In an extended statement Lenovo said Superfish wasn't a major contributor to the manufacturer's bottom line, and said the software did not build personal profiles of users – just advertising tailored to whatever the victim was browsing.
"Superfish has not been active on Lenovo laptops since December," Superfish's CEO Adi Pinhas told El Reg in a statement.
"It is important to note: Superfish is completely transparent in what our software does and at no time were consumers vulnerable - we stand by this today. Lenovo will be releasing a statement later today with all of the specifics that clarify that there has been no wrong doing on our end."
That remains to be seen. Lenovo has a very close relationship with Microsoft as a top-flight box maker, and Redmond told El Reg today that it is probing the situation to see if the inclusion of the software breaks any of its licensing rules.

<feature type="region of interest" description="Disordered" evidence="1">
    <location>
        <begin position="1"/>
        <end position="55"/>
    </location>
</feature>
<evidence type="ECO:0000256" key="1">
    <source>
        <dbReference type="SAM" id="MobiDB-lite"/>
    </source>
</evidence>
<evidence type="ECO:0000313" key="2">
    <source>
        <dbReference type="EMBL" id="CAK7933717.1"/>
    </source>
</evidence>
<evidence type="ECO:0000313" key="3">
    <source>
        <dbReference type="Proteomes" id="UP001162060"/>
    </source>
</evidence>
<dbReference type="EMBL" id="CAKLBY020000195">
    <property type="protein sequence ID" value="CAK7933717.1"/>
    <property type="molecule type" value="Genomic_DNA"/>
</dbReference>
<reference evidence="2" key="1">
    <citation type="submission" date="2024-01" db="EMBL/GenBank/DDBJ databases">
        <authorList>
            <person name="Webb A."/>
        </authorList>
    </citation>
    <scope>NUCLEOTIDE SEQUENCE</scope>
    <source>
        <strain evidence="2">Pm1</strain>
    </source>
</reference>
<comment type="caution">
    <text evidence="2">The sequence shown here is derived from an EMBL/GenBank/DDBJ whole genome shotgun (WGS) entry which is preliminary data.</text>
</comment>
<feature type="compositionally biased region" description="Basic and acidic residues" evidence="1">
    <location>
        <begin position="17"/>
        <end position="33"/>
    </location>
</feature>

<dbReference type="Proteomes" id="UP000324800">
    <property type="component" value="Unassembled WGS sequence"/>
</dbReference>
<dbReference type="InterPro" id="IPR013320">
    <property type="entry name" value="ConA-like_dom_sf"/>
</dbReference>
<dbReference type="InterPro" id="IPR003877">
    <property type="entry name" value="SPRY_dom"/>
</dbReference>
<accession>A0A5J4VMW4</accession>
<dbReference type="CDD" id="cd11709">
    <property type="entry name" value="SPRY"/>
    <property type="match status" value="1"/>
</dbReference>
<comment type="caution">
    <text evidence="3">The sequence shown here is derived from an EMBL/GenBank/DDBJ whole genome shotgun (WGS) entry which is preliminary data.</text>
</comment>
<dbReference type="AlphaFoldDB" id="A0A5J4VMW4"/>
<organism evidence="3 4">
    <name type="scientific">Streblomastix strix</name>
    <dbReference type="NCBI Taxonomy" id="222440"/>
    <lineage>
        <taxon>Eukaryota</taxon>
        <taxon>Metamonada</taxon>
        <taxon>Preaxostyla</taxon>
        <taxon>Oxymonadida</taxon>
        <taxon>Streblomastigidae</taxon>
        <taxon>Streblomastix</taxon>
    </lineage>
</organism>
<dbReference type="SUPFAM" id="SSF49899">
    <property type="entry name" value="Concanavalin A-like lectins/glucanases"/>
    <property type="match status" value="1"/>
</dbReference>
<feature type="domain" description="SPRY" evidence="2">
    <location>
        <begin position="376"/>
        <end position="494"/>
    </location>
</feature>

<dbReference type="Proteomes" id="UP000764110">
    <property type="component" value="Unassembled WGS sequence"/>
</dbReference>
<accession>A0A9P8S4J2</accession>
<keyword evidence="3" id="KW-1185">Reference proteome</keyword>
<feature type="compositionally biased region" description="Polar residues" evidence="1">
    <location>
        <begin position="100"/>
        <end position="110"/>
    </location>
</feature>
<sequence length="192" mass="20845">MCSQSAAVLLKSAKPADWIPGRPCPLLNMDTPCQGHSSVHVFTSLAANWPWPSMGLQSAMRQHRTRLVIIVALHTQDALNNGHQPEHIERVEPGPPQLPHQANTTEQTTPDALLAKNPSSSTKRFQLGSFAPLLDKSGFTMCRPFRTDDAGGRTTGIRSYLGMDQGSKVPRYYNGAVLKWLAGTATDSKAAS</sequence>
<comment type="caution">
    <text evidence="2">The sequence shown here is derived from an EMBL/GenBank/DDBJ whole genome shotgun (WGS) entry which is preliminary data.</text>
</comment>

“We are looking into reports on this third-party issue,” a Microsoft spokesperson said.
+Comment by Reg man Iain Thomson
I've written this article on Lenovo hardware, indeed I've used ThinkPads for the last 15 years as professional journalist and loved them dearly – the keyboard is superb, the build quality excellent, and my current custom system has lettering on keys worn off from repeated hammering.
But in light of the Superfish case, the firm can forget about any more repeat business. Enough is enough; this case is as egregious as the Sony rootkit debacle a decade ago that led to the music company being shunned by the security conscious.